Earlier this week we had a thunderstorm of pretty epic proportions. In fact, I have no shame in admitting that I almost crapped myself a couple of times, thanks to some ear-splitting booms and claps that rolled out of the skies.
It wasn’t just a show of sound and light though; after a long build up in which the bump and I slowly melted under a fairly oppressive cloud of intense humidity, the heavens opened. The downpours were long and penetrating – just what the veg patches needed – and the Smallest Smallholding has, as expected, gone into overdrive and everything is growing at a rate of knots.
My onions and perennial wallflowers were the only plant life that took a beating from the storm, whilst everything else has thrived with a heady combination of hot days and squally showers. Another benefit of this mix of sunshine and rain is that the soil is virtually fluffy, so weeds (even the mile-long tap roots of thuggish alkinet) are so easy to pull. This, together with my no dig approach, has meant that keeping on top of the veg patches has been so easy.
So it’s the first week of June and the veg is romping away, the roses are blooming and the Smallest Smallholding is just so full. This time of year is so invigorating. Armies of honey bees and fat bumblebees are jigging and rubbing themselves with tangible glee all over our geraniums, lavender, foxgloves, toadflax and alliums. The fledged blackbirds are out in force, and the hedgehogs are resolutely on slug duty at night. I’m having a battle of wills with an undisclosed feathered or furry critter who keeps pulling out my strawberry plants (two miserable looking plants have survived) and it’s all a bit wild and out of control… and when I stand back and look… there’s still so, so much to do.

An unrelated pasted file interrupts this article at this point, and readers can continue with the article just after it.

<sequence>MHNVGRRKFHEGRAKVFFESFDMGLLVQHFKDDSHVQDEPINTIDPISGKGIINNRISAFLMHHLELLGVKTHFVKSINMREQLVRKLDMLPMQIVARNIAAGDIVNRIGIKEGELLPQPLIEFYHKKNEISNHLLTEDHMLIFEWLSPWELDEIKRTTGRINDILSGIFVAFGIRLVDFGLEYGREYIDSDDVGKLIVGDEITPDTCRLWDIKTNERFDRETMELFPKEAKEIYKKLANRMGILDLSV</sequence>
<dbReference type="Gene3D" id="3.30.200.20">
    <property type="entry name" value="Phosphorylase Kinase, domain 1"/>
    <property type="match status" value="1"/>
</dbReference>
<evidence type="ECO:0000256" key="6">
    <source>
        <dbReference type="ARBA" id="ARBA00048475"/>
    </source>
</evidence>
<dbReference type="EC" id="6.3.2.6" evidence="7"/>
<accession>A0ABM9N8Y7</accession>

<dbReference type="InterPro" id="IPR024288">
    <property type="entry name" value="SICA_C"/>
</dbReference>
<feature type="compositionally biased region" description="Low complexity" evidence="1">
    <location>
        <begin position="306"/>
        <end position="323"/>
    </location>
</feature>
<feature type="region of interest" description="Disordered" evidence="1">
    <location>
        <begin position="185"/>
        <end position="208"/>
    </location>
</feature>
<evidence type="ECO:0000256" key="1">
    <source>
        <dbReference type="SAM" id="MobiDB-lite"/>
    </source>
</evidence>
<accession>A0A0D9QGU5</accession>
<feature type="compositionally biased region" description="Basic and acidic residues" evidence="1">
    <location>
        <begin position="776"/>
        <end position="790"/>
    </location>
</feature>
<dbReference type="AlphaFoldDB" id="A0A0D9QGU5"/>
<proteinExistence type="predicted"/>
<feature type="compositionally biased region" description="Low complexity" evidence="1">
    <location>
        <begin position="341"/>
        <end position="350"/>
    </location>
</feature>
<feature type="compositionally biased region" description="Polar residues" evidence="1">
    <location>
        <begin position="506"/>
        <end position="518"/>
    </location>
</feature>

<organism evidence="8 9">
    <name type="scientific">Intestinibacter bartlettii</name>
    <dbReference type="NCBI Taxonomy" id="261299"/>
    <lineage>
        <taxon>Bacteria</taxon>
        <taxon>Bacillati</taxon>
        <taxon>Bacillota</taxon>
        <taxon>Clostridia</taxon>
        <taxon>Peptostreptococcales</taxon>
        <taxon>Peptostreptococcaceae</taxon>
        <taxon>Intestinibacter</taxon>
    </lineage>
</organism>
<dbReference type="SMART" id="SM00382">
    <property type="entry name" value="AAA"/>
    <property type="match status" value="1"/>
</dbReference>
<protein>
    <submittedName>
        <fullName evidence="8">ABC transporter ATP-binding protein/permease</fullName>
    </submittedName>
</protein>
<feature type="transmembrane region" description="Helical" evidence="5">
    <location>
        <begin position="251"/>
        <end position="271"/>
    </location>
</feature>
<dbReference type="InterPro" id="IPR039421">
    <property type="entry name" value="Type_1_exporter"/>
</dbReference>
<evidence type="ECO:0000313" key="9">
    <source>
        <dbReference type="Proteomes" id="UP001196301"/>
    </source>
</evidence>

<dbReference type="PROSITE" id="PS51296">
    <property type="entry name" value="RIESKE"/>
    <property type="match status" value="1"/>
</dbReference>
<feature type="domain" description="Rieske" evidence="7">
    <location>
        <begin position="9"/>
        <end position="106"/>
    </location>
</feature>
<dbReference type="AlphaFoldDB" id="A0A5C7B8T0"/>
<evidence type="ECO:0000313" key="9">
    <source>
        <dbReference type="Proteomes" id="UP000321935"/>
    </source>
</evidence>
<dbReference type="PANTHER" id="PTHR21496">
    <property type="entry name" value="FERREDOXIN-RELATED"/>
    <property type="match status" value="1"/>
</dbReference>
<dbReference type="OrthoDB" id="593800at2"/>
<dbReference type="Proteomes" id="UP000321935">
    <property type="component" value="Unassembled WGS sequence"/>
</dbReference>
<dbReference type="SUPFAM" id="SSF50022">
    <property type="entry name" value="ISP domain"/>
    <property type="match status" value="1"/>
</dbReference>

But do you know what? It’s totally OK. It’s keeping me busy, occupied, and dare I say it… happy.
And in three weeks I shall be on maternity leave. Yes, we have a list of things as long as my arm to do in the house before my due date, including some significant renovations and decorating, but I can’t keep my mind off my vegetable patches, my borders, my plans for everything.
I should be worried, I should be brimming with anxiety and how the hell I’m going to cope with the weeks and months ahead. The state of the house should have me wringing my hands and raging. But somehow, my garden is taking that energy and channelling it into something positive. Something I can build on in the future, and something I can make good with.